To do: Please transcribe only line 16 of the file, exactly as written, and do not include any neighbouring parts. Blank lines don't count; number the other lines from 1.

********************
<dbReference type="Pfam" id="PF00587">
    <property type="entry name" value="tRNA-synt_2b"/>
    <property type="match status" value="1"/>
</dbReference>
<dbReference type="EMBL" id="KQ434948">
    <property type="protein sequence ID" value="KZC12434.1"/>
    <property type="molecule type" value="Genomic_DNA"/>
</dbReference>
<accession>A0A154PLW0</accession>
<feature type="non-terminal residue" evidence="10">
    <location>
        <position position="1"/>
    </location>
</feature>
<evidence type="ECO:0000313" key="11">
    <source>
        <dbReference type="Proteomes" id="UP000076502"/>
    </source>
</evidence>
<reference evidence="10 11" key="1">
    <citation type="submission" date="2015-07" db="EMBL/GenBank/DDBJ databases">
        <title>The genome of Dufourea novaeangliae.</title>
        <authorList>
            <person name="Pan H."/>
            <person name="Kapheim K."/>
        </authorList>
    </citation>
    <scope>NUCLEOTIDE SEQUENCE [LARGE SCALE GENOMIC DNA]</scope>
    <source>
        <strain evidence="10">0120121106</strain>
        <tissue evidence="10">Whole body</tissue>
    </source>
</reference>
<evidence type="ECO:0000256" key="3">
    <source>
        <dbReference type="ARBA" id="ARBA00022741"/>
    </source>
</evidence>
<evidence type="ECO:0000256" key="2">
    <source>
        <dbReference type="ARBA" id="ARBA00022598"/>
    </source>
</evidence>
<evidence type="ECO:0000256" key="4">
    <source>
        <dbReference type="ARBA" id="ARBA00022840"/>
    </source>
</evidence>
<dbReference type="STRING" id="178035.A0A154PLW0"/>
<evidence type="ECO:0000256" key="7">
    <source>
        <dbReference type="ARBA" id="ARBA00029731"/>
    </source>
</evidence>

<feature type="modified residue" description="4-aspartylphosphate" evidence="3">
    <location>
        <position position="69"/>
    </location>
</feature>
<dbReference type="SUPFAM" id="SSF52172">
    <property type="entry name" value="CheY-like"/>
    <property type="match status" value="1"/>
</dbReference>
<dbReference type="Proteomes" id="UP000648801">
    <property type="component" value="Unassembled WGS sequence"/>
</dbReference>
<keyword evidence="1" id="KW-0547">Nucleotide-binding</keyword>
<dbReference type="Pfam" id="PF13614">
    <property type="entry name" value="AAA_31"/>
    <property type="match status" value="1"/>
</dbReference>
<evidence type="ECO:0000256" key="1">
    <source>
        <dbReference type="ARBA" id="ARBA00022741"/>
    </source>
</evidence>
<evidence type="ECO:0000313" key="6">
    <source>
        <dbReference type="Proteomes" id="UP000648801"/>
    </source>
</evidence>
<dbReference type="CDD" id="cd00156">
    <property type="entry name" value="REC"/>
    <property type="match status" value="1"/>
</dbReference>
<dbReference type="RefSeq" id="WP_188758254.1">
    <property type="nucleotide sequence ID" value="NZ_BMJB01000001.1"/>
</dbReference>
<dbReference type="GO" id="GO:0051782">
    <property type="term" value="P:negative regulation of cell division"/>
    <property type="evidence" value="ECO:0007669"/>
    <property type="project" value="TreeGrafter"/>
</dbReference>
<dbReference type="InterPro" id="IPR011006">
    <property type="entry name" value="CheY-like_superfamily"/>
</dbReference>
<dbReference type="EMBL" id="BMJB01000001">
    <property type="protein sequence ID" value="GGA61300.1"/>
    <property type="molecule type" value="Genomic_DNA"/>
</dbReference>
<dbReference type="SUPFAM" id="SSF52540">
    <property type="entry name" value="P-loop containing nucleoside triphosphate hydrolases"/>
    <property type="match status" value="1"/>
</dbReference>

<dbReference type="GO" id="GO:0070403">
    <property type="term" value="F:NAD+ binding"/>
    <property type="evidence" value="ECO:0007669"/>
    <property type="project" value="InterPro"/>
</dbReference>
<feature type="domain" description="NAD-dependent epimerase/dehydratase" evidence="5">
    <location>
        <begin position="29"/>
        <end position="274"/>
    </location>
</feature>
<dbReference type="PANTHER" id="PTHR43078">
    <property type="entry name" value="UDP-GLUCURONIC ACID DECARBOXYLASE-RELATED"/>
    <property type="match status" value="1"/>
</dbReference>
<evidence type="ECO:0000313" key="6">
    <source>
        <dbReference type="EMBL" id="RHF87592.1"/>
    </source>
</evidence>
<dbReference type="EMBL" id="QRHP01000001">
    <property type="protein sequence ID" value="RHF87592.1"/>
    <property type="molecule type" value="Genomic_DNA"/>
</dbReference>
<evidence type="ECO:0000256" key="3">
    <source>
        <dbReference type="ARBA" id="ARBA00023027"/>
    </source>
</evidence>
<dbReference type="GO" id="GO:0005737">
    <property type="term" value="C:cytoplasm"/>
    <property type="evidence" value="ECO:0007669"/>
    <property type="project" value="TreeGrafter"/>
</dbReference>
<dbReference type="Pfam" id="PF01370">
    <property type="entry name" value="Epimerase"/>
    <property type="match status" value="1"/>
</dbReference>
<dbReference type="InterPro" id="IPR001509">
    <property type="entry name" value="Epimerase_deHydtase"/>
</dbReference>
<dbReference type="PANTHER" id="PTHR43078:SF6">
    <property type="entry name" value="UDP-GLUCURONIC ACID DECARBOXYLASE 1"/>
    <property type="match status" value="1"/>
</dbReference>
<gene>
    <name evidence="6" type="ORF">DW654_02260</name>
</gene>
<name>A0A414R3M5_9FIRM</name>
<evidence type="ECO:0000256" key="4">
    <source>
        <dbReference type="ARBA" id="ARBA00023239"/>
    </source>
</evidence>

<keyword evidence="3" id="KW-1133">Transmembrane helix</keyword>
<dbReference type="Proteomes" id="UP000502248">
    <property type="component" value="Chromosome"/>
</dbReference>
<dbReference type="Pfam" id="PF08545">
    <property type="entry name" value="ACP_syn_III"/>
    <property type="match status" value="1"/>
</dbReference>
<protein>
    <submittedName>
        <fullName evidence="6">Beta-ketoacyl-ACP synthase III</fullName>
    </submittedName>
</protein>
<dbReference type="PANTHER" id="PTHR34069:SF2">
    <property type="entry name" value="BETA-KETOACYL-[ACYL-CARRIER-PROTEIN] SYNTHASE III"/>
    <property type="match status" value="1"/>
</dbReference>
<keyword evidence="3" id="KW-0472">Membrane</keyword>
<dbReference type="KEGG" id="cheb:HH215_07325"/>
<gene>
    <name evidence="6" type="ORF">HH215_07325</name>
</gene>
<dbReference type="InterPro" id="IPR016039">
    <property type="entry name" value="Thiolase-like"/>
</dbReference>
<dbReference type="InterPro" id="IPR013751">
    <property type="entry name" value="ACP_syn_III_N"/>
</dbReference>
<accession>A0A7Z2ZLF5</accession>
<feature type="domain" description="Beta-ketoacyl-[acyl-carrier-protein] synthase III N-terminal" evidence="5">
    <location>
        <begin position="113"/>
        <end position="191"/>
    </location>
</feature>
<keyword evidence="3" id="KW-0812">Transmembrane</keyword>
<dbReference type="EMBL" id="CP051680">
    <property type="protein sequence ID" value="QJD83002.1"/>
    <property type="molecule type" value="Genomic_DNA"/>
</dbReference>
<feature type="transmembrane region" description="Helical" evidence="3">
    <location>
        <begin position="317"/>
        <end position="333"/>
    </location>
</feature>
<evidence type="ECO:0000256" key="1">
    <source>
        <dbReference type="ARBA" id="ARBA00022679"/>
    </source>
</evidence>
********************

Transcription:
    <source>